MORA, NM — It all started small, with a team of federal employees using drip torches to ignite a prescribed burn in the Santa Fe National Forest, aimed at thinning dense pine forests.
But as April winds howled through the mountains of dry and brittle northern New Mexico, pushing the fire beyond its borders and soon on the path to another out-of-control prescribed burn, it became the one of the most destructive errors of the US Forest Service. in decades.
The resulting merger of these two burns, called the Calf Canyon/Hermit’s Peak Fire, now ranks as the largest wildfire in New Mexico’s recorded history. Still burning in an area of more than 341,000 acres – larger than the city of Los Angeles – the blaze has destroyed hundreds of homes and displaced thousands of people in an area where Hispanic villagers have settled there centuries ago.
The painful losses created a backlash against the Forest Service and provided a critical test case for how authorities respond when a prescribed burn goes awry.
“I hope those responsible for this catastrophic failure don’t sleep at night,” said Meg Sandoval, 65, whose family moved to the area in the 1840s. She now lives in a motorhome after that his home in Tierra Monte was destroyed by fire.
“They ruined the lives of thousands of people,” she said.
With patience in New Mexico, the stakes are high. Drought and climate change have turned the western United States into a powder keg, bringing more destructive wildfires of all kinds. Building on ancient fire management practices, federal and state authorities are establishing prescribed burns in forests where natural fires have been suppressed for decades, trying to thin out a buildup of vegetation that can fuel disastrous fires. .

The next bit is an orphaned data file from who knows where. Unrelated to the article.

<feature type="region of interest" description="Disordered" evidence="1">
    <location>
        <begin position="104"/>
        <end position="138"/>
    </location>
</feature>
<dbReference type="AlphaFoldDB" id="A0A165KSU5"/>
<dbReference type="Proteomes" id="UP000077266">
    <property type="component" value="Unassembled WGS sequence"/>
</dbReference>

The Forest Service, which already conducts about 4,500 prescribed fires each year, wants to aggressively scale up operations nationwide. President Biden’s infrastructure program includes $5 billion for wildfire measures, including removing combustible flora and increasing firefighter salaries.
But as forest managers lose control of some of the fires they start, public backlash is intensifying.
On May 20, after the New Mexico Fire exploded, Randy Moore, head of the U.S. Forest Service, announced a 90-day pause in prescribed fire operations on National Forest Lands, giving officials time to study the program and how it was carried out. .
During an internal review of the burn conducted on April 6, Forest Service investigators found that fire managers had followed a plan within approved limits. But subsequent analysis of weather and vegetation conditions showed “the directed fire was burning in much drier conditions than they thought”.
The review, expected to be released this week, described a chaotic sequence of events in which nearby automated weather stations went offline, National Weather Service forecasts were used instead of relying on “l ‘local expertise’ to understand the variable wind conditions, and relative humidity dropped ‘well below’ the expected range.
The investigation also found that firefighters “did not cease ignitions or suppress directed fire after clear indications of high fire intensity”, and that some were using radio frequency which made them inaccessible on several occasions. District fire department employees also perceived pressure to “get the job done,” which may have led to greater risk-taking, the review found.
Despite these issues, Moore defended the mission in an interview, calling prescribed burns crucial to reducing the threat of extreme wildfires. In 99.84% of cases, he said, the burns go as planned.
“But this 0.16% that is escaping, we are living it now,” acknowledged Mr. Moore. “Whenever there is a lack of trust, it takes time to rebuild it. Words don’t build that trust. Actions build that trust.
During a brief visit to New Mexico this month, President Biden sought to allay some of the concerns. He said the Federal Emergency Management Agency would cover 100% of the cost of temporary housing and clean-up within the first 90 days after wildfire damage, up from the standard 75%. FEMA distributed about $3.4 million to about 1,000 families, the agency said.
Mr Biden also expressed support for a bill to create a fund to cover losses from the fire, money seen as crucial in a place where much of the destroyed property was uninsured. . But he warned that such a move would likely need the help of Republicans in the Senate. The office of Minority Leader Sen. Mitch McConnell of Kentucky did not respond to a request for comment.